Watching an operating system evolve from a small, worthless lump of Vista, to becoming a unique, beautiful chrysalis of Sevenness, will probably be nothing like watching my godchildren grow up to be young adults, but probably a lot more fun. I love them to bits, like I couldn't possibly describe in words, but my God they wear me out.
People have accused me of jumping ship; from hating Microsoft to loving Microsoft, having someone cover for me who writes about Mac's, and even yesterday when I said, "forget the client, hit the server" instead. Windows 7 is taking shape, and for those who can't stand Vista for all the reasons they have, will find it difficult to hate Windows 7.
For those who hate anything Microsoft related because its Microsoft related, well you can't please everybody.
To quickly run through what it has and doesn't have (because I really want to go to bed):
- It has stability. It may be a pre-beta but it's been running brilliantly with little memory usage, minimal disk usage and no slow-downs.
- It has style. There's no doubt it looks good, and it feels good when using it. It's swish, swift, smooth and suave.
- It has features, here there and everywhere. With sticky notes on the desktop, an XPS viewer which lets you read portable documents outside Internet Explorer, and it has updated every element of every application so far.
On the other hand, let's face it; it's not a finished product.
- It still doesn't have online awareness. There's no element of Windows Live anywhere, except maybe the odd clue which could give us an insight into online services and how they connect in.
- It doesn't have a timeframe of completion. It'd be nice if they'd have it done by next Christmas in time for the holiday season; new laptops for students, perfect time for buying, but we just don't know yet.
- It doesn't let go of the negative Vista commentators. Even though this new operating system feels so independent from its predecessor, there's still a nagging voice in the back of my head saying, "it's Vista, just dressed up a bit."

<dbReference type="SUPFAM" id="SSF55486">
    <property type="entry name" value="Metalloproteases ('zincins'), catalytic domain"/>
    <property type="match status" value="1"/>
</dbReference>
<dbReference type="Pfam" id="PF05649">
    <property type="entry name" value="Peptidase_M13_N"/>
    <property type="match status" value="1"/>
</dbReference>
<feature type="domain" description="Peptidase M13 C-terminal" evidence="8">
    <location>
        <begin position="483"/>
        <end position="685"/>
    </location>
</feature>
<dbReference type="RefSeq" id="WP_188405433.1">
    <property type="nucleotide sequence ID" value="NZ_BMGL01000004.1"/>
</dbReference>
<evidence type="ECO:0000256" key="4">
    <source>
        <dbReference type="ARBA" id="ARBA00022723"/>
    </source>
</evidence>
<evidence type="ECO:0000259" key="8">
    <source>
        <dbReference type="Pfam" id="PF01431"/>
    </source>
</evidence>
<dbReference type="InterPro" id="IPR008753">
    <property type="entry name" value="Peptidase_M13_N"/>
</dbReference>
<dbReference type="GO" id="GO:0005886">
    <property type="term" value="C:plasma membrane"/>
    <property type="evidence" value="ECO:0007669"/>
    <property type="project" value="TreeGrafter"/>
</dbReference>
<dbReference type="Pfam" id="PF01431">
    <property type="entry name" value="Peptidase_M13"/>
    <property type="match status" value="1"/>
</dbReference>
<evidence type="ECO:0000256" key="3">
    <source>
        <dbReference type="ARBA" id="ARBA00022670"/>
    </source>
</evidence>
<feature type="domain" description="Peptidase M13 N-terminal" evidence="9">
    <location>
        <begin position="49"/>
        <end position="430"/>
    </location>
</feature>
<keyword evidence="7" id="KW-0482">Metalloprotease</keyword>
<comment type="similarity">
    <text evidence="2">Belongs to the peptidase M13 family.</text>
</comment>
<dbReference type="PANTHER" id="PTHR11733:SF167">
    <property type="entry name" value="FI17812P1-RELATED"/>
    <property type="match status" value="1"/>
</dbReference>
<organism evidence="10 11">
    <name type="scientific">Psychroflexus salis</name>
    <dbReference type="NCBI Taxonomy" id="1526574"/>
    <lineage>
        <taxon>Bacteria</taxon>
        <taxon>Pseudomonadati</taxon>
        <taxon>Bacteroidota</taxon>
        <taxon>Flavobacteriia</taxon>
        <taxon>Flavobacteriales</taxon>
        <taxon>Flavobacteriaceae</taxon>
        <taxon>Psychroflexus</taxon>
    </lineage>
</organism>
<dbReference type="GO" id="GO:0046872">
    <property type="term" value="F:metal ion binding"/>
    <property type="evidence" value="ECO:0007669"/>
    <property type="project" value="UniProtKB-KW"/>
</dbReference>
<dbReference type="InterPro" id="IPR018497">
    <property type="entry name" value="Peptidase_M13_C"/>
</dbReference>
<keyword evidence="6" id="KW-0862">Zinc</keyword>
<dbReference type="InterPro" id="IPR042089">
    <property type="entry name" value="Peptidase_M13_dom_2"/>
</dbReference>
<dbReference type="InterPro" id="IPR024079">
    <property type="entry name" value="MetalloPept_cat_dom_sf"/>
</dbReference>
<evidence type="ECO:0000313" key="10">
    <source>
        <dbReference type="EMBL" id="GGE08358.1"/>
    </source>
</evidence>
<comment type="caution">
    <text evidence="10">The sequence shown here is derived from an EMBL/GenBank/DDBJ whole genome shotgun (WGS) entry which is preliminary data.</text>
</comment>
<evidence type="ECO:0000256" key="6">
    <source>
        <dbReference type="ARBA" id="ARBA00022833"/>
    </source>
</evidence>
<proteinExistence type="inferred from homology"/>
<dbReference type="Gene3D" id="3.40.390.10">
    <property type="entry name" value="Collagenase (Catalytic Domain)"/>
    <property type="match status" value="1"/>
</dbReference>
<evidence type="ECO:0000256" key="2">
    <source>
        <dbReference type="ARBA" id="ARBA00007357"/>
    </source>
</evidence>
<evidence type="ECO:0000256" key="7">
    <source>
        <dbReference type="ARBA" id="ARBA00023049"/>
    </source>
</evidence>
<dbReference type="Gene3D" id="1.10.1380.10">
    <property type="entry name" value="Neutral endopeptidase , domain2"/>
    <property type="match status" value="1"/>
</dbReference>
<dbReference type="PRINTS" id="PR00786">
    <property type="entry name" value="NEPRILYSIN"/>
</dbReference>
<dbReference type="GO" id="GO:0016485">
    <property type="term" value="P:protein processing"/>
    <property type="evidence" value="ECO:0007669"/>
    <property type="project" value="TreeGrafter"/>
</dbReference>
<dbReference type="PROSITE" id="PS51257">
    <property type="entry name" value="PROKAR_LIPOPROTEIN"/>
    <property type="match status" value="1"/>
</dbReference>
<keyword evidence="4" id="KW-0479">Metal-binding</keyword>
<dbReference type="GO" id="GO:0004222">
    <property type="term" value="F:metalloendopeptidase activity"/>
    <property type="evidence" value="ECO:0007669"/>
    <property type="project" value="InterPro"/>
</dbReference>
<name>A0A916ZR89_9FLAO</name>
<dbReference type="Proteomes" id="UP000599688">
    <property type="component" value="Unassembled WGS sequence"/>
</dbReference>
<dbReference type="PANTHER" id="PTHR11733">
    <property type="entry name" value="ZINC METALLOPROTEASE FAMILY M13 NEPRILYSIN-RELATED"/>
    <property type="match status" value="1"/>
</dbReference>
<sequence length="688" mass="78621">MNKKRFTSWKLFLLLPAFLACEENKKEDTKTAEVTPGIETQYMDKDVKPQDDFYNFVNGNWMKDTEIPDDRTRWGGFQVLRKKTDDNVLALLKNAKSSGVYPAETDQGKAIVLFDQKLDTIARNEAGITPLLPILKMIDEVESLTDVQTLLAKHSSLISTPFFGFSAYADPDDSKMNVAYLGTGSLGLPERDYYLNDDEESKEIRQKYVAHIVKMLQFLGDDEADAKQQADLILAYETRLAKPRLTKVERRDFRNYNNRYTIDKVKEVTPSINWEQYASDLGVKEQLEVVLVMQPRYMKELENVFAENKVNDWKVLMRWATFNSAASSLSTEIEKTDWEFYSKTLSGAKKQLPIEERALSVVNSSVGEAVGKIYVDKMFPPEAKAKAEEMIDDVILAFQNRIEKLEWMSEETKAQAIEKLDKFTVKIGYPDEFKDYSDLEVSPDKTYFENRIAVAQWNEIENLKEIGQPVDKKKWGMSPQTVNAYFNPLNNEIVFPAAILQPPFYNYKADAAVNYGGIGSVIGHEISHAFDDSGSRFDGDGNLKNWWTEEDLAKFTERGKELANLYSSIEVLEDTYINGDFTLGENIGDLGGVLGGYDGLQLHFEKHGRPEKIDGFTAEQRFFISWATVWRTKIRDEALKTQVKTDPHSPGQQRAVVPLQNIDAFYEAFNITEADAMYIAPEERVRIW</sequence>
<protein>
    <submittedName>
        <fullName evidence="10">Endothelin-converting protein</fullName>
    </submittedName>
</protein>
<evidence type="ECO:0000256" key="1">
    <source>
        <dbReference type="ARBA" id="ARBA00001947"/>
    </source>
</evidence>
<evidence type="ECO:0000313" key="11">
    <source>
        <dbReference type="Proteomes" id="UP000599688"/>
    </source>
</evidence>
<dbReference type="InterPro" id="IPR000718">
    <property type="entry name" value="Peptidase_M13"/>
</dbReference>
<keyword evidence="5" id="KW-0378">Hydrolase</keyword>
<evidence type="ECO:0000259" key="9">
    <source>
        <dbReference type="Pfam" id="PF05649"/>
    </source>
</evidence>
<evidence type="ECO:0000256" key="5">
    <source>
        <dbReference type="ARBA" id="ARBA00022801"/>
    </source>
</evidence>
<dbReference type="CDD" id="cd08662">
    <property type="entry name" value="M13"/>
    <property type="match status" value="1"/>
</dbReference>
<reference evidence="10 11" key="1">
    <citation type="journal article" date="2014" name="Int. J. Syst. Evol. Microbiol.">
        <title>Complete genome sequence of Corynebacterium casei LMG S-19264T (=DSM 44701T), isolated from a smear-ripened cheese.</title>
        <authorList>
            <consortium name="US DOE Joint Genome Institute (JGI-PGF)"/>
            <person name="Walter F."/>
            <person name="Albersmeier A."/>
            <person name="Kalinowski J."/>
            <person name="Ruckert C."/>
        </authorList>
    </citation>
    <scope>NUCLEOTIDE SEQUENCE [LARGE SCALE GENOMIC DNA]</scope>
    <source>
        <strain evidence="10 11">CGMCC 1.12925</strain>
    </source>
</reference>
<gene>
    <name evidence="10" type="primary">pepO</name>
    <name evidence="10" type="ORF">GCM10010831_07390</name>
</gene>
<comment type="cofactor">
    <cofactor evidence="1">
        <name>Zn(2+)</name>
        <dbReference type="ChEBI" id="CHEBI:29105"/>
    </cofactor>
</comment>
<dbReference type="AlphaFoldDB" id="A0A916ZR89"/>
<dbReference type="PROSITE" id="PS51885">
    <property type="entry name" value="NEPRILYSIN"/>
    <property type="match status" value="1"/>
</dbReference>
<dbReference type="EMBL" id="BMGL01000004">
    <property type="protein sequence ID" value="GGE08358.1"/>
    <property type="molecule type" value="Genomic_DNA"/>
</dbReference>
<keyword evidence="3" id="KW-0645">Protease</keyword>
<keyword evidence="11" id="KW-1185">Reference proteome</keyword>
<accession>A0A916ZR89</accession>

I must say, the student-related features are on the increase. Forget the fun and the media side; those were and are still expected. The calculator is revamped with a new interface and adding support for real-life calculations and conversions, like weights and length converters. Not only that, for those using tablet functions, the math tablet can be used to transcribe math functions.
I know I keep mentioning these sticky notes, but no longer is my actual monitor littered with Post-it notes stuck all around it, reminding me of all the important things to do. Now they sit on my desktop, and I'm being a little bit more environmentally friendly as a result. Saving trees is what I do in my spare time, by not crumpling up paper and throwing it out straight away.
The way you can store your credentials for networks (available from XP upwards, but defined much better in Windows 7) allows you freedom to have essentially single-sign-on from your own computer. The touch features, allowing you to type almost normally onto your touchscreen device, with a vector-scalable on-screen keyboard is excellent, and has never been better in any other Microsoft product.
I would say, from this point on, it's coming along nicely, and am looking forward to the "beta phase" (there's no Beta 1 or Beta 2, just "beta").